The 2013 Arctic Energy Summit, October 8-10, 2013 (Akureyri, Iceland).

 "The 2013 Arctic Energy Summit is a multidisciplinary event expected to draw together several hundred industry officials, scientists, academics, policymakers, energy professionals and community leaders to collaborate and share leading approaches on Arctic energy issues. Building on the work done at the highly successful 2007 Arctic Energy Summit and Technology Conference, the 2013 Summit will address energy extraction, production and transmission in the Arctic as it relates to three thematic areas: richness, resilience and responsibility.  The 2013 Summit will be hosted by the Institute of the North in cooperation with local host Arctic Portal." 


The Inaugural Meeting of The Arctic Circle, October 12-14, 2013 (Reykjavik, Iceland). "The inaugural Arctic Circle will be held October 12-14, 2013. Subsequent Arctic Circle gatherings will be held in a different Arctic location each year, so that participants can become familiar with the challenges, needs and opportunities presented by these unique environments. The agenda for the first Arctic Circle gathering will include plenary sessions with international leaders on emerging topics of interest, such as: Sea ice melt and extreme weather; Security in the Arctic; Fisheries and ecosystem management; Shipping and transportation infrastructure; Arctic Resources; and Tourism."


The 2nd Forum for Arctic Modeling and Observational Synthesis (FAMOS Workshop) "School for Young Arctic Researchers," and "Arctic Scientists Workshop," October 21-25 2013 (Woods Hole, MA). "The Forum for Arctic Ocean Modeling and Observational Synthesis (FAMOS) is an international effort to focus on enhancing collaboration and coordination among arctic marine and sea ice modelers, theoreticians, and observationalists. This collaboration is based on a set of activities starting from generating hypotheses, to planning research including both observations and modeling, and to finalizing analyses synthesizing major results from the field studies and coordinated numerical experiments. 


The major themes of this year's workshop include, but are not limited by studies focused on:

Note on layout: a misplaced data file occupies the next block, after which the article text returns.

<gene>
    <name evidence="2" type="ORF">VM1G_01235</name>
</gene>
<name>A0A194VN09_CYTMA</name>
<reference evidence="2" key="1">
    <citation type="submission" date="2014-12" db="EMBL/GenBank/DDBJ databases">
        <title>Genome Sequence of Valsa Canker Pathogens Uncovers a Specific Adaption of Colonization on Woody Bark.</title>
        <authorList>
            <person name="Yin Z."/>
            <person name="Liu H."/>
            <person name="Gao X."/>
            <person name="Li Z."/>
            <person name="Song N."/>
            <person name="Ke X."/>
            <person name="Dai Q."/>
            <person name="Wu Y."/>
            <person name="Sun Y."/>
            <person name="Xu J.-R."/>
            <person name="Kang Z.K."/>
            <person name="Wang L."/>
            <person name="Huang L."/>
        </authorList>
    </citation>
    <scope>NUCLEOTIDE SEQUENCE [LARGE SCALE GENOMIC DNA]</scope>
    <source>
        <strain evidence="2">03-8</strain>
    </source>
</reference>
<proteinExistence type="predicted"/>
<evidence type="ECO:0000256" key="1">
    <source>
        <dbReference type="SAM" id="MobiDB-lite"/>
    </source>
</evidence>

• Sea ice conditions (drift, thickness and concentration)
  • Atmospheric conditions and circulation regimes
  • Circulation of surface, Pacific and Atlantic water layers
  • State and future of freshwater and heat content
  • Horizontal and vertical mixing
  • Process studies and parameterizations
  • Model validation and calibration
  • Numerical improvements and algorithms
  • Ecosystems, biological issues, and geochemistry"

More info is available at the project's website: 


Workshop: Community Oil Spill Response in Bering and Anadyr Straits, November 7-8, 2013 (Anchorage, Alaska). "This workshop will bring together diverse stakeholders to learn more about and respond to community desires to be part of oil spill first-response efforts that help protect food security and other local resources; come to agreement on the multiple roles local community members can play in responding to oil spills; and create an action plan for moving forward on this topic. The workshop is sponsored by the Wildlife Conservation Society." 


Arctic Cities, Global Processes, and Local Realities, December 2-4, 2013 (Rovaniemi, Finland). "The conference is organized jointly by the City of Rovaniemi and the Arctic Centre of the University of Lapland, Finland. The goal of the conference is to present the latest scientific research and knowledge about the global processes as they become local realities. Even if the Conference is scientific in orientation, it aims to bridge science and knowledge into action by bringing top scholars to share their research results, and to organize joint discussion with the leaders of the Arctic Cities. Sessions include: Rovaniemi Process: past, present, future; Arctic responses to global environmental problems; people and extractive industries; tourism in the Arctic; the Arctic in global economy; climate change in the Arctic; indigenous peoples in cities; and, Arctic global flows. Cross-cutting themes include: Arctic cities and global processes; management and governance in the Arctic; and, Arctic together with non-Arctic."


International Congress of Arctic Social Sciences, May 22-26, 2014 (Prince George, British Columbia). "The International Arctic Social Sciences Association (IASSA) announces the 8th International Congress of Arctic Social Sciences (ICASS VIII).  ICASS is held every three years, bringing together people from all over the world to share ideas about social science research in the Arctic. ICASS VII, held in Akureyri in June 2011, attracted 450 participants from 30 different countries.  ICASS VIII's theme is Northern Sustainabilities. By using the plural, we underscore both that "sustainability" has social, cultural, economic, political and environmental dimensions, and that definitions of the concept vary."